I Love Being Honest, Why Doesn’t Everyone Else?

Ever get that uncomfortable feeling when a friend/acquaintance wants to do something with you, but you’d rather tranquilize yourself with a warm cup of coffee and your favorite show? Ouch. You then proceed to fabricate some kind of gibberish out of thin air to excuse yourself from the arduous slog known as compromise. It’s hard to tell our friends we wouldn’t want to spend time with them—after all, a friendship is about compromise sometimes, right? I think we’ve all been in this scenario before. Most of us choose to compromise, but sometimes, we do make up excuses.

I have a problem: I value being honest whenever I can, but it’s incredibly difficult when it’s at the expense of someone else’s feelings. Growing up as a child, I was taught to tell the truth—anything else was gratuitous and usually had consequences. But as I’ve aged, I realized that people in our world, especially America, are overwhelmingly sensitive. They feel as though they must evade criticism or run when they are told to perform better. It’s this ideology which makes it distressing for me to tell a person how I really feel—sometimes, but not all the time.

For those of you who don’t know, I’m the Editor-in-Chief of my local college newspaper, which carries with it the burden of quality assurance. I say “burden” not in the respect that quality assurance isn’t something I value, but rather something that I’m required to enforce—otherwise our publication would look like a watered-down version of The Onion. Nevertheless, writers and journalists seem to be particularly fragile. In a job where there’s no option but to be honest (otherwise the quality suffers), I’ve had more than my fair share of confrontations with certain individuals. Some people were incredibly stubborn that I’ve worked with, and absolutely refused to listen to criticism. It’s as though when they pursued creative endeavors, they become perpetually locked into the mindset that anything better than their work was inconceivable.

There was an individual I worked with who would actually verbally attack me every time I let him know he wasn’t doing something correctly. This asshole was about 10 years older than me and thought because of his age, he could get away with anything. I can vaguely remember a time when I assigned him a very easy story to write; a day went by and he handed me complete garbage—no interviews, no sources, no organization, and extremely cluttered. It was nothing of what I had asked for. Since he gave this to me during deadline (while I was producing the paper), I didn’t have time to give him precise reasons as to why I was forced to change his work in the way I did. Fast forward to three days later when the paper was published, and he comes charging into my office like a hyena on steroids.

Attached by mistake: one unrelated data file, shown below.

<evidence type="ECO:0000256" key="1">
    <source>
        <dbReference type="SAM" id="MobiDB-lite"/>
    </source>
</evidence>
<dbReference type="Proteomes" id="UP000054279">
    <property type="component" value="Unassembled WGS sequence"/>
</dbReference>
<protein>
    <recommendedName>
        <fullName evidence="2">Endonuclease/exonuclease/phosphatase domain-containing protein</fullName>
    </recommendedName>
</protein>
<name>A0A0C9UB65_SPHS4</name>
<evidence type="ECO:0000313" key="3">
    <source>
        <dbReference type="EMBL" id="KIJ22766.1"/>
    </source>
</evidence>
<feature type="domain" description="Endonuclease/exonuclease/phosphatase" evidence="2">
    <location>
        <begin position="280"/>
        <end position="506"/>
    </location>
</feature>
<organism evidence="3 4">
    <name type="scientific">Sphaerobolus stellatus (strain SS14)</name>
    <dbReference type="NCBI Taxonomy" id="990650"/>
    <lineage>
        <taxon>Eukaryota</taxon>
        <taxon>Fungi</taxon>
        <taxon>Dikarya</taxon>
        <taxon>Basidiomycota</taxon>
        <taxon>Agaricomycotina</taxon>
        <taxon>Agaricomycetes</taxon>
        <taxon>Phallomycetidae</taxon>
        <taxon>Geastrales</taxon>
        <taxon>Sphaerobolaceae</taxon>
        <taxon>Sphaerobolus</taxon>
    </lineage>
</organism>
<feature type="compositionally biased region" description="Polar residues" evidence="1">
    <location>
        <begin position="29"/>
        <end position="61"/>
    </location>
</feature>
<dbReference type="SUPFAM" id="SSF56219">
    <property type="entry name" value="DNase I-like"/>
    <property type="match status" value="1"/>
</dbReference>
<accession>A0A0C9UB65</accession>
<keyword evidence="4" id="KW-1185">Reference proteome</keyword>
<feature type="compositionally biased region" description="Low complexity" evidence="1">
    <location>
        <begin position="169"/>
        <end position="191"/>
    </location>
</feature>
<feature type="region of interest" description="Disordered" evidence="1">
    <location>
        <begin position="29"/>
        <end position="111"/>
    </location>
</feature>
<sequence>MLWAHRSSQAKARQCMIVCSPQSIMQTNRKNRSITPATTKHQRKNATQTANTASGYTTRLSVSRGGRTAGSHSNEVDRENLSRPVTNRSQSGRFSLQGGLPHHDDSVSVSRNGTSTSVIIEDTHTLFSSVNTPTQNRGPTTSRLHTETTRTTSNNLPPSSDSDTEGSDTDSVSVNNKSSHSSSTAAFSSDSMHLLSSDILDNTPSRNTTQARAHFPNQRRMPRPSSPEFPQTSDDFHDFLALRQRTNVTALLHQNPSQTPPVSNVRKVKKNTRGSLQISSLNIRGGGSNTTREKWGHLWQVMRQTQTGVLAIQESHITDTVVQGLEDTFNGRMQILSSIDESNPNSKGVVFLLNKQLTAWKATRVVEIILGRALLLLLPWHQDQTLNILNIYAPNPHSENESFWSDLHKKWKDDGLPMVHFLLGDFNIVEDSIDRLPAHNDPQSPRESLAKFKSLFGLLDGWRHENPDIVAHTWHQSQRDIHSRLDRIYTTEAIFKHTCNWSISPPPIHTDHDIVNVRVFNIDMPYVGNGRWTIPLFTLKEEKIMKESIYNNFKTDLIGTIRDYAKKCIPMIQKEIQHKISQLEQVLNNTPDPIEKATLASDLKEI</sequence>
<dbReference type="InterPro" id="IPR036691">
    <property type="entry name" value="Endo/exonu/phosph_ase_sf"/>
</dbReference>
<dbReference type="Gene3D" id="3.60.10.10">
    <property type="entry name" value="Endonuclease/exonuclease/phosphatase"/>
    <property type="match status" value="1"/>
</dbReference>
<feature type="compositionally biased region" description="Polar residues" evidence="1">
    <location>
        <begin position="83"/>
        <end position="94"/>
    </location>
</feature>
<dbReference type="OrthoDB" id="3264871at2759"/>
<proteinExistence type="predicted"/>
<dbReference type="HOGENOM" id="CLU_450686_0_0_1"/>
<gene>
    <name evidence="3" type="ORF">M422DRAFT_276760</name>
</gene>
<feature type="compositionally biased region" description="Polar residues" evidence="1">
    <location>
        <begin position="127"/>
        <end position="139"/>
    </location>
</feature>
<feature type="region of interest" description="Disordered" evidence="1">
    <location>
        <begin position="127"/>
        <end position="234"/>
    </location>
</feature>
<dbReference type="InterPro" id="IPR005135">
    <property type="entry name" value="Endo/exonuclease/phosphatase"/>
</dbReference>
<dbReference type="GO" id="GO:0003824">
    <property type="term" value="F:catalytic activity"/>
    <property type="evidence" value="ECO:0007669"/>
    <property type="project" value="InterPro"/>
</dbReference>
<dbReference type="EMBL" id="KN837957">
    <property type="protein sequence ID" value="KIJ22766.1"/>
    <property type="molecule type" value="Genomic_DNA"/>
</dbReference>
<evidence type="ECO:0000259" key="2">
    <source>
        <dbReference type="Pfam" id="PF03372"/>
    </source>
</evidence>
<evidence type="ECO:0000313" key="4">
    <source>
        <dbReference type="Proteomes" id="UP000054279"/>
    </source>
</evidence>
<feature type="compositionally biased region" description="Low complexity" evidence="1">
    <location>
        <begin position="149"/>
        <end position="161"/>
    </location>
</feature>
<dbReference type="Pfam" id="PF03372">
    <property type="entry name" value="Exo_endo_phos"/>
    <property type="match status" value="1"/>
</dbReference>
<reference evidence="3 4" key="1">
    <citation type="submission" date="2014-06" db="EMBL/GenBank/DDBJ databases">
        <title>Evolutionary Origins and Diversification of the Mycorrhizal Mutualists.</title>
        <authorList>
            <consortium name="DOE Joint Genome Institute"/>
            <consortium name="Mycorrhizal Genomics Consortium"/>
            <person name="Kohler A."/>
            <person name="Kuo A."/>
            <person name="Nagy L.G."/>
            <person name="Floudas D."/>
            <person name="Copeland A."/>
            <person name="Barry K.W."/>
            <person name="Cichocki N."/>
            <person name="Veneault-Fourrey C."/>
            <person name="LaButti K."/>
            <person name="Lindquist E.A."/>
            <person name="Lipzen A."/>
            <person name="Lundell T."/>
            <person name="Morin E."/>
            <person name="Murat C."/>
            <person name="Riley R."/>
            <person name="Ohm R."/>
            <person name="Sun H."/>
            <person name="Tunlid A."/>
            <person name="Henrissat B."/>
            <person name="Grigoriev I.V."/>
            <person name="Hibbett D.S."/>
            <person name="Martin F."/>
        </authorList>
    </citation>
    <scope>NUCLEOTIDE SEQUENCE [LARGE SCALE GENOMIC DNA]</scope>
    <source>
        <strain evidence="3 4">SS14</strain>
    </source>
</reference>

“You’re a fucking asshole, you ruined my whole story and made me sound like a conservative douche bag. Fuck you.”

There was one part of me which was uncontrollable laughing on the inside, while the other part was mortified by his outright lewd, immature behavior. Instead of choosing to engage this pest and persevere through an irrational argument, I said one thing to him.

“I’m the Editor-in-Chief and I made the executive decision that your original work, quite frankly, was unpublishable. If you have a problem with that, then don’t become a journalist.”

He then stormed out my office like a child and instead of reflecting on how he could improve, he chose to have a hissy fit and tell me I was wrong. In all honesty, I wish him the best. I really hope that one day he will fucking grow up. I can’t imagine anyone would want to hire someone like that, but hey, maybe he’ll get lucky. If Kesha can be considered an actual musician, then why shouldn’t he be able to get a job? Exactly.

It wasn’t easy to be honest with him and say his reporting was essentially lousy—I cringed when I did so. I knew the way he’d react. Now obviously, this person was an extreme example, but it’s a cumulation of incidences such as these which have conditioned me to sometimes hesitate when I have to be entirely honest.

I truly wish that society would change. Telling someone you don’t like their work, don’t like the way they did something or whatever it may be, shouldn’t be taken personally. It’s a natural part of being human—we’re always improving to better ourselves. As long as you’re saying criticism in an honest and polite way—why the hostility? It truly boggles my mind. But I certainly will continue to be as honest as possible either way.

-Anthony

Advertisements

Posted on March 11, 2015, in Daily Rantings and tagged , , , , , , , , , , , , , , , . Bookmark the permalink. Leave a comment.

Leave a Reply

Fill in your details below or click an icon to log in:

WordPress.com Logo

You are commenting using your WordPress.com account. Log Out /  Change )

Google photo

You are commenting using your Google account. Log Out /  Change )

Twitter picture

You are commenting using your Twitter account. Log Out /  Change )

Facebook photo

You are commenting using your Facebook account. Log Out /  Change )

Connecting to %s

Chitra's Healthy Kitchen

Recipes for healthy living

Equinoxio

A Blog about magic, fiction and art

Raaj Ashok live and blabbering

Evolving...to what? ..NO CLUE....

DoubleU = W

WITHIN ARE PIECES OF ME

Rants Against Humanity

Keeping society in line, one person at a time.

Espen Stenersrød- From Pen To Heart

Jack Kerouac with a scent of Henry Vaughn

lauraagudelo272

This WordPress.com site is the bee's knees

playwithlifeorg

4 out of 5 dentists recommend this WordPress.com site

%d bloggers like this: